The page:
“Today’s announcement is a product of work over more than a year to bring hope and support to New Yorkers struggling with severe mental illness,” said Deputy Mayor for Health and Human Services Anne Williams-Isom. “Over that time, we have helped people transition into stable housing, receive care for their mental health and other conditions, and connect them with supports to achieve a more dignified life. Every person we have supported has friends, family, or loved ones that can now witness them in a safe, stable place receiving the care they need. While we know there are many more out there that need support, we come together today to recognize the incredible inter-agency work that has made this all possible and to affirm that this work will continue to help New Yorkers in need.”
“As we mark critical progress expanding and strengthening pathways to stability and permanent housing for some of our most vulnerable New Yorkers, we are seeing the real impact of this administration’s unprecedented investments in specialized beds and outreach resources,” said New York City Department of Social Services (DSS) Commissioner Molly Wasow Park. “We are grateful to our agency partners for bolstering the city’s health care response to this crisis, and especially thankful to our incredible outreach teams for their around-the-clock, citywide efforts to reach and encourage thousands of New Yorkers experiencing unsheltered homelessness to come inside and stabilize their lives. The dedication of countless outreach workers and shelter staff, providing care and supports every step of the way, helped nearly 1,000 New Yorkers who were living unsheltered eventually move into permanent homes in the last fiscal year. We look forward to building on this vital progress as we work to ramp up specialized bed capacity and outreach efforts this winter.”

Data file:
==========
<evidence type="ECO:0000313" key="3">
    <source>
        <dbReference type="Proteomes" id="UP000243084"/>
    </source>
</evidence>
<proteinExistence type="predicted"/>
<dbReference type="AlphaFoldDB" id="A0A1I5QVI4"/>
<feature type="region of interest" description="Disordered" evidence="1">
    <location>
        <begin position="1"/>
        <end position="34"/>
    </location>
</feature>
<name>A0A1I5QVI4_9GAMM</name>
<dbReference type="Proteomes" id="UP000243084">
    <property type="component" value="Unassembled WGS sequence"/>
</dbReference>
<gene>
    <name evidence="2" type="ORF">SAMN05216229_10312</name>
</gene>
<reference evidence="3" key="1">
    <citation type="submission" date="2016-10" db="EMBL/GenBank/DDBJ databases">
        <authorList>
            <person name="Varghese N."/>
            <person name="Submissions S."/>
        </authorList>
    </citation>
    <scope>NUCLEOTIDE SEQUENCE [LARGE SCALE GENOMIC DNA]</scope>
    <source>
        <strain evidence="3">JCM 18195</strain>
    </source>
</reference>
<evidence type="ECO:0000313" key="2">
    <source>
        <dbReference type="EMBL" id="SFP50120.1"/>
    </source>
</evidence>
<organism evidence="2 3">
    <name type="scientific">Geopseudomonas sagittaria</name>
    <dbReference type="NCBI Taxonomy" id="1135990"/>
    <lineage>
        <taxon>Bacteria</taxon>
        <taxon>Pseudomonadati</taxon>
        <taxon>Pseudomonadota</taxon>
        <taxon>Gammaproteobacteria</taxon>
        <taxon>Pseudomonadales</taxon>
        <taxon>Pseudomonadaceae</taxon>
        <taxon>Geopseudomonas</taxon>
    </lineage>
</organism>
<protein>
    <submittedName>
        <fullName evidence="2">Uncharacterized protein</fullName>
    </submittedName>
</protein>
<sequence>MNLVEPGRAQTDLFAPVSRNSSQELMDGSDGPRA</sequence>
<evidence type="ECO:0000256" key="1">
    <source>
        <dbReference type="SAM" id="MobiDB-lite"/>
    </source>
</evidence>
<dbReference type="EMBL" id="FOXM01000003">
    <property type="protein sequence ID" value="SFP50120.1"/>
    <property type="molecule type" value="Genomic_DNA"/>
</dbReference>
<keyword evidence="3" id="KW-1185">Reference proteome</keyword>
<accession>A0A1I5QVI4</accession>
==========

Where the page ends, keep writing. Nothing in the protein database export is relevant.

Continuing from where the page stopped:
“As we work together to support our neighbors with serious mental illness and build a healthier city, we have to make sure we’re adjusting our practices to best meet the needs of New Yorkers,” said New York City Department of Health and Mental Hygiene (DOHMH) Commissioner Dr. Ashwin Vasan. “Better communication across agencies means we can focus on ensuring people who have been ignored for too long receive the care, support, and stability they deserve.”
“As the largest provider of behavioral health care in New York City, NYC Health + Hospitals is committed to doing all we can to meet the need of New Yorkers experiencing serious mental illness,” said NYC Health + Hospitals (H+H) President and CEO Mitchell Katz, MD. “We are proud to offer a range of services for our patients with serious mental illness, including two Extended Care Units where patients who are leaving inpatient psychiatric care can stay for up to 120 days to receive additional treatment, music and art therapy, and rehabilitative activities to help them integrate back into the community upon discharge. The mayor’s plan announced last year has helped us improve communication with the city’s mobile outreach teams, and we look forward to continuing this work with DHS, homeless services providers, the city and state health departments, and our other partners to ensure that patients get the care that they need in the most appropriate setting.”